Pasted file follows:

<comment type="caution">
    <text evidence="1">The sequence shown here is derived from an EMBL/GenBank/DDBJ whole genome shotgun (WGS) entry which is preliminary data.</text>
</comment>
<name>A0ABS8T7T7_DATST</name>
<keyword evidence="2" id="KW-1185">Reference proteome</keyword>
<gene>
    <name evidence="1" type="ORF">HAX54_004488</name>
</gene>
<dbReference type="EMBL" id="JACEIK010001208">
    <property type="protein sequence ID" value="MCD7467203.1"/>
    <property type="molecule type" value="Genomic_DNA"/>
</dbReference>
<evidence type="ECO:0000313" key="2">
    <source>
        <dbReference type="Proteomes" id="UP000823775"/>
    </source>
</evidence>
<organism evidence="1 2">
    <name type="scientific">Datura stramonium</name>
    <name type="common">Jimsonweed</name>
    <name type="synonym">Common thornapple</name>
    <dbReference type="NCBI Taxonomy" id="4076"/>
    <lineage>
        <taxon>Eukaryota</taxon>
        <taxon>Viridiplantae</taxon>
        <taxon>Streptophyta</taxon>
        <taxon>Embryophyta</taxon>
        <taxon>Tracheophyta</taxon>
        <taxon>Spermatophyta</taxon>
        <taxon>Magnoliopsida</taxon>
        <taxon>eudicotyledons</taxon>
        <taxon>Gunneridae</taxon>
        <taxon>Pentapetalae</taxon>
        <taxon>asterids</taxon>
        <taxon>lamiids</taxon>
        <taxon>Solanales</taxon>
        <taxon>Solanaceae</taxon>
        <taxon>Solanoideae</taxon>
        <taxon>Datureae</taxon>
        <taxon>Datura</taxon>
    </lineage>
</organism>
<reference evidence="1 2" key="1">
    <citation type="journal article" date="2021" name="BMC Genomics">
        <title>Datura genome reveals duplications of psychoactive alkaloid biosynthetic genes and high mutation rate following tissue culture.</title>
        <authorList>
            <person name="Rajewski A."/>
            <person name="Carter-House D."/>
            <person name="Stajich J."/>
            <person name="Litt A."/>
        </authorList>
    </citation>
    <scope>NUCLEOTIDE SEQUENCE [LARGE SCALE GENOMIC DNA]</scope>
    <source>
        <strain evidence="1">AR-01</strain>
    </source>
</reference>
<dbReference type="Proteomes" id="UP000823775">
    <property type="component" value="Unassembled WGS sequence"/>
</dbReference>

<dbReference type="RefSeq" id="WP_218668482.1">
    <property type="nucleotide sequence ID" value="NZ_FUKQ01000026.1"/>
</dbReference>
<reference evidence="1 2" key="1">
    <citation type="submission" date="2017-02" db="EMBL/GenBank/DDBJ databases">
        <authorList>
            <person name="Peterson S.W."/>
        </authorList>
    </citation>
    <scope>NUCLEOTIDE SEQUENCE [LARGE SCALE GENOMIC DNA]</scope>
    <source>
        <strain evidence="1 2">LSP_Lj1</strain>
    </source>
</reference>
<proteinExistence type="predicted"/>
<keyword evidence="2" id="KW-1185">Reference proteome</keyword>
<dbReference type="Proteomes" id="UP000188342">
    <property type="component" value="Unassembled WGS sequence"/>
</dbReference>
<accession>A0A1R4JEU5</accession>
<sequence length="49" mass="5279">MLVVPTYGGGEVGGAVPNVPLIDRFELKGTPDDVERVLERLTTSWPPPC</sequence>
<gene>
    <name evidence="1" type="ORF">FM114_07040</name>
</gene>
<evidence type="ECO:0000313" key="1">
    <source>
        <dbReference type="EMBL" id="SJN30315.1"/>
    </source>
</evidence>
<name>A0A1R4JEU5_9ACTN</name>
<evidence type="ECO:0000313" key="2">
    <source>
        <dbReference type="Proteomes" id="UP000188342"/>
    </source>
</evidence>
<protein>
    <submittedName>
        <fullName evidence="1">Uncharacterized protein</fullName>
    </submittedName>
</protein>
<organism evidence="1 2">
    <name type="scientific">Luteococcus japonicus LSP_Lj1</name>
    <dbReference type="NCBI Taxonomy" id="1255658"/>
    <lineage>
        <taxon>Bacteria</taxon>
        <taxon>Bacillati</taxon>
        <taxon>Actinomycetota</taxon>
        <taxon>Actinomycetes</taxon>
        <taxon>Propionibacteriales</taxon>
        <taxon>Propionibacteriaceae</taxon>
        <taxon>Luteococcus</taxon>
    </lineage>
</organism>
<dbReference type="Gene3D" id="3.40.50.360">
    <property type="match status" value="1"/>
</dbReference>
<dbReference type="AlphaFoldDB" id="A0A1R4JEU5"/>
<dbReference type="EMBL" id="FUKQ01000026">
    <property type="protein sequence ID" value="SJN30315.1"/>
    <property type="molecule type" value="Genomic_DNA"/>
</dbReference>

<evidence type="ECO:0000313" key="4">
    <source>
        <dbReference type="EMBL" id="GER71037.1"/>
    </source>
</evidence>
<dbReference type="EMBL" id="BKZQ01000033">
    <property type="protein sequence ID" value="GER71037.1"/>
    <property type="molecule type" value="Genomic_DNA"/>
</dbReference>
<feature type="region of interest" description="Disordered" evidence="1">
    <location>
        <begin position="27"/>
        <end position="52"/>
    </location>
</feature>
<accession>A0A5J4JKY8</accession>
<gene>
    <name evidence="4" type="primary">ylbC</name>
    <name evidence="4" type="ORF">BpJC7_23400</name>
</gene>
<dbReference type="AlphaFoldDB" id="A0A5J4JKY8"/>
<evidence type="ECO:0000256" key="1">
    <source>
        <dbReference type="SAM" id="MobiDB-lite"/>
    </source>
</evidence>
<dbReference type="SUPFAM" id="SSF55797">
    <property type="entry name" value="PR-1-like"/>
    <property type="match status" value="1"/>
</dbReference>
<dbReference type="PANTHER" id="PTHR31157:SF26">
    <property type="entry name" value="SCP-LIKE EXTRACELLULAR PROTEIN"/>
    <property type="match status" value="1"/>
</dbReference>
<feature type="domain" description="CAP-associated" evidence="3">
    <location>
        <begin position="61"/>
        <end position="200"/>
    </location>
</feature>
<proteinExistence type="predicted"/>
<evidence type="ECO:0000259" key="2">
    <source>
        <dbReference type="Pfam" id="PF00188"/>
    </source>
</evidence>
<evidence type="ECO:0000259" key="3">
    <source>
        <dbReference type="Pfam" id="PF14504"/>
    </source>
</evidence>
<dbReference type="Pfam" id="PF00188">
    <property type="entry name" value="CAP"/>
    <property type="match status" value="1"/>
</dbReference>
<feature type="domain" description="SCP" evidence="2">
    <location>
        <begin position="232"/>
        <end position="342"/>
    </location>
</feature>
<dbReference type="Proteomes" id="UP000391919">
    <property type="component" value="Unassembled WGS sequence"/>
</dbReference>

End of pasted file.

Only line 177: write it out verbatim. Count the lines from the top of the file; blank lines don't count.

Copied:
<feature type="domain" description="SCP" evidence="2">